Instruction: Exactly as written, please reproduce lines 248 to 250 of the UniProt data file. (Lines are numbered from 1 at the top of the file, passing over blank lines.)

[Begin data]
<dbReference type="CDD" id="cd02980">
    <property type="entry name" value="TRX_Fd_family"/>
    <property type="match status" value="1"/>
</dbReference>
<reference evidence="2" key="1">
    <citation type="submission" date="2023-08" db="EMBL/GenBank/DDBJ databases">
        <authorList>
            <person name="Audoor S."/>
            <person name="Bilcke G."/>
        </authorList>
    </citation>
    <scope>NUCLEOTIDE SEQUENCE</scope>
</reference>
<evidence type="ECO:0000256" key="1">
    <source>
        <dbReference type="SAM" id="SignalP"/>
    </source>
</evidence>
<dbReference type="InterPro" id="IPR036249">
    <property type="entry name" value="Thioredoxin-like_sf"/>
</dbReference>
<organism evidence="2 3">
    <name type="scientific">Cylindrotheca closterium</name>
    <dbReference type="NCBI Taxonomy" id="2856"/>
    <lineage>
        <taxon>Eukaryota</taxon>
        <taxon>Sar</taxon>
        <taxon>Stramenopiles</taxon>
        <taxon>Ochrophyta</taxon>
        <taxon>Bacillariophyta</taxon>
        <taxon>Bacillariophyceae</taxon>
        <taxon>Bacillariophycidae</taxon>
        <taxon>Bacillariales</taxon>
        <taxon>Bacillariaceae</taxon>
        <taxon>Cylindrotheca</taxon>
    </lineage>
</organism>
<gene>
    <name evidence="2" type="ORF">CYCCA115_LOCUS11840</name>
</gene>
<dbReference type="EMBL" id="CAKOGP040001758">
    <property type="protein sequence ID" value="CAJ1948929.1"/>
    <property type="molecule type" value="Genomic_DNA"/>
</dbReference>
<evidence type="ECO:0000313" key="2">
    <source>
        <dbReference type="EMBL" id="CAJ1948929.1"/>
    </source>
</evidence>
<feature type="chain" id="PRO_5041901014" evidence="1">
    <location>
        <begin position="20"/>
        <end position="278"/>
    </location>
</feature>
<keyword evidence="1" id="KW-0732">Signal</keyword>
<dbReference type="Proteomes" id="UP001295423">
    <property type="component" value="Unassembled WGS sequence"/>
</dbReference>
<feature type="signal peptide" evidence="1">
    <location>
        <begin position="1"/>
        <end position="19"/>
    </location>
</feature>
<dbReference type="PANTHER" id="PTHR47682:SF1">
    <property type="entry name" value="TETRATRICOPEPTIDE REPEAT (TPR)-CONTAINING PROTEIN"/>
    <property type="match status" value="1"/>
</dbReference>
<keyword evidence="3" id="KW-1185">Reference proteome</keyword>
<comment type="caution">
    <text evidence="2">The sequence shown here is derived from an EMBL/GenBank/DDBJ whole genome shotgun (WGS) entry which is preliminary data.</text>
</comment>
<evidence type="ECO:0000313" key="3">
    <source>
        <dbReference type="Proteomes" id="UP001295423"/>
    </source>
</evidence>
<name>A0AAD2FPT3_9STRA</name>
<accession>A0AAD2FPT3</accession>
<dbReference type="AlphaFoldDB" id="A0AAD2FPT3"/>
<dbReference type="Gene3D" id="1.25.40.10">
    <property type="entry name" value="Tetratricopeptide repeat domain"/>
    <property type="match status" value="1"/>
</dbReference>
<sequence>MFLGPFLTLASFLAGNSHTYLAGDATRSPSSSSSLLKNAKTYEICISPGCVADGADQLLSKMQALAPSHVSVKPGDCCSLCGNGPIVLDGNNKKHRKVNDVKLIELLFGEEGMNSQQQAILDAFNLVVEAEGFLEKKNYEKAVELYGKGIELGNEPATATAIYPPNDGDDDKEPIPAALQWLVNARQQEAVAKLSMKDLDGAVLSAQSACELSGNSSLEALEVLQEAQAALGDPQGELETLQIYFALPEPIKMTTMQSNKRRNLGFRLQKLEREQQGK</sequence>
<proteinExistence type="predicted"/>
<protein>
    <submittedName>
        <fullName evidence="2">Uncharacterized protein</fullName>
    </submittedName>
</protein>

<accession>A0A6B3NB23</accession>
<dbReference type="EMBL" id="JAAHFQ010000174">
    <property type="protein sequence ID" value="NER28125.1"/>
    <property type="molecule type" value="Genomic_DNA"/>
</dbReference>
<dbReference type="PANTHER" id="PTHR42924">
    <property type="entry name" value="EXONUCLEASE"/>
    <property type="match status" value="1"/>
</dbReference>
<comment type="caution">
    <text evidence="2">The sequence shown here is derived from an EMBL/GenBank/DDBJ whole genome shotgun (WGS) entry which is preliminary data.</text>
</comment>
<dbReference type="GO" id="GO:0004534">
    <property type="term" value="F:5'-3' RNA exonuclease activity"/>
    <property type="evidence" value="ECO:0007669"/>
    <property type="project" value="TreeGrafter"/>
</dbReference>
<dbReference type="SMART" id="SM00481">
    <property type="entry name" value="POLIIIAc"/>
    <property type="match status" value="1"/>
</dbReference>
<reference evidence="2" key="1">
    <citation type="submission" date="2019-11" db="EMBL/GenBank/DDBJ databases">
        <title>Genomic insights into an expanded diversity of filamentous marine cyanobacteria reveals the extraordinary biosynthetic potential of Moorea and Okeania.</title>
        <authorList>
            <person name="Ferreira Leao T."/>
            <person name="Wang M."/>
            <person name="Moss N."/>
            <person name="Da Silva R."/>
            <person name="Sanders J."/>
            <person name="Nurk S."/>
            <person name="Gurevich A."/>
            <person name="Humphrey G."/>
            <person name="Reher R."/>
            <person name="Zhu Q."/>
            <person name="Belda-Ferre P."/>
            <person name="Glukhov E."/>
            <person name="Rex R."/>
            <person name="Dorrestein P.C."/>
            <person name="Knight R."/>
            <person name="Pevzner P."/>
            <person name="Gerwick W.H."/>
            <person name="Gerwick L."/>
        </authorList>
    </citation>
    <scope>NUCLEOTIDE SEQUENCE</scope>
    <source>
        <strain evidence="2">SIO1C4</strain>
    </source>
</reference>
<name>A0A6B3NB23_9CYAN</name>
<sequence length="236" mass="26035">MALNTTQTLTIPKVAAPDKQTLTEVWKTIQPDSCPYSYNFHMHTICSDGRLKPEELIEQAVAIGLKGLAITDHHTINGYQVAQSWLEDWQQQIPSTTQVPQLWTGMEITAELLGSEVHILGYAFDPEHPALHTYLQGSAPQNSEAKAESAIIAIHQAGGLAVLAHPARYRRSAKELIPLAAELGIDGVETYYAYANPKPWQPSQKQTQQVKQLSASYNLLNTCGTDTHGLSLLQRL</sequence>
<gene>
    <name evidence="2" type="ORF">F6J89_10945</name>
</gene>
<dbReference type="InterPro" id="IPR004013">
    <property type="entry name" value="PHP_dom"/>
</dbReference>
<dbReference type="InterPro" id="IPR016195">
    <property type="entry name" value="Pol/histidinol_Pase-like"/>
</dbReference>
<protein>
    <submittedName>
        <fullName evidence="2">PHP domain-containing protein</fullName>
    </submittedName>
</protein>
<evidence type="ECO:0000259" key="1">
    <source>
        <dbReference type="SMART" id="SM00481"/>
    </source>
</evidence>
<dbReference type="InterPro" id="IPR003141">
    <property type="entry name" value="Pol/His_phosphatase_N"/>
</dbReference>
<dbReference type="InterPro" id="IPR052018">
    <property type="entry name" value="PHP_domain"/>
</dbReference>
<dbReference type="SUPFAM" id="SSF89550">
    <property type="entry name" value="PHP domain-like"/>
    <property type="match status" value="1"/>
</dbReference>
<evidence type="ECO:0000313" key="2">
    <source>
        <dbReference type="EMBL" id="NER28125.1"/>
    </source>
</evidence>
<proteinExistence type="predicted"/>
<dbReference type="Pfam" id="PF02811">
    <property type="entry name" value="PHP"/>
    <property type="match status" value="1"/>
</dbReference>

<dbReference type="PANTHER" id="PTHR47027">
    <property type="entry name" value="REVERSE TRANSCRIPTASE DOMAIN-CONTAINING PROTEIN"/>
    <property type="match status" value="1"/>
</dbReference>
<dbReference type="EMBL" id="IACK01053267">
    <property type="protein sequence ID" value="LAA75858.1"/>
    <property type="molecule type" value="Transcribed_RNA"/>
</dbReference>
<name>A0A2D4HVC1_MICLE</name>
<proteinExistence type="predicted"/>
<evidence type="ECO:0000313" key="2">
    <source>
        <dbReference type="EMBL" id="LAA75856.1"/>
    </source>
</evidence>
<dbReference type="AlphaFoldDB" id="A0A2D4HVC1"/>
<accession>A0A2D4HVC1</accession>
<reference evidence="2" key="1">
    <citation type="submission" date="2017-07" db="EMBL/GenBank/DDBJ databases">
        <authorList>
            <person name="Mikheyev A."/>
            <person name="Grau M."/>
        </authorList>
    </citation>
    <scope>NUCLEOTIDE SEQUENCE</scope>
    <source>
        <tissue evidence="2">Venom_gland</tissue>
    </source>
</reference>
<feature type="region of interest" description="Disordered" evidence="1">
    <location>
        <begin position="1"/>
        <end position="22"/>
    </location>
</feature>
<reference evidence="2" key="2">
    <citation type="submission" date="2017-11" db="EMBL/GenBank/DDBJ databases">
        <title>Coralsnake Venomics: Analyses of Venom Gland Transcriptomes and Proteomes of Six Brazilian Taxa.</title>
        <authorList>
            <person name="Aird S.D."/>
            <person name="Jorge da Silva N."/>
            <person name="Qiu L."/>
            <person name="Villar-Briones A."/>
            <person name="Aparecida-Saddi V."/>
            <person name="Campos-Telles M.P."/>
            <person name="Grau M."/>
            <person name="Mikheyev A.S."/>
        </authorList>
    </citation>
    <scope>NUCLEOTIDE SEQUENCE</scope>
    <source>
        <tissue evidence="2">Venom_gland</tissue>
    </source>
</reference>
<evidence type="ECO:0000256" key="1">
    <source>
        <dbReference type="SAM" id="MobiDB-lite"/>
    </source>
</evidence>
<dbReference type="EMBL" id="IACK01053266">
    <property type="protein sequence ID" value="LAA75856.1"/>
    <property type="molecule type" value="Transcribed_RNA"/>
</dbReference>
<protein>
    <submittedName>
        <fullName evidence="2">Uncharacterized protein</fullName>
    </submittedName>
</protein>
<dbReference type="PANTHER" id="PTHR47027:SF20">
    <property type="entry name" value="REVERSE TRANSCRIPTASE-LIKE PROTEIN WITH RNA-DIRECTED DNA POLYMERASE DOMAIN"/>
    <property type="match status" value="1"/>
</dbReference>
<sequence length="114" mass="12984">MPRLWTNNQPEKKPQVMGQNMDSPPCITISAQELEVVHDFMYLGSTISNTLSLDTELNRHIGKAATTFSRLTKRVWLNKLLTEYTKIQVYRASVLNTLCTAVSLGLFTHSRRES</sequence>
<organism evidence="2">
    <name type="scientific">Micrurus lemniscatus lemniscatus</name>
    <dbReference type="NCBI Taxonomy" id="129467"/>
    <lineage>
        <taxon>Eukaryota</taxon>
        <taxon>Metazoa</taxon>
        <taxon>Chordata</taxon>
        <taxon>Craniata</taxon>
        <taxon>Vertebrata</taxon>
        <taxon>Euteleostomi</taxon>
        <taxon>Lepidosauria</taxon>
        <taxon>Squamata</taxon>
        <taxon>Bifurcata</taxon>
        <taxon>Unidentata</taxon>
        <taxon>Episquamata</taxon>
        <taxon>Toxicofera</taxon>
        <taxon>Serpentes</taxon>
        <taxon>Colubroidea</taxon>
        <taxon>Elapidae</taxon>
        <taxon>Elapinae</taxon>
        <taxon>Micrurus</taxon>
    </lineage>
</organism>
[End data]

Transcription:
    <submittedName>
        <fullName evidence="2">Uncharacterized protein</fullName>
    </submittedName>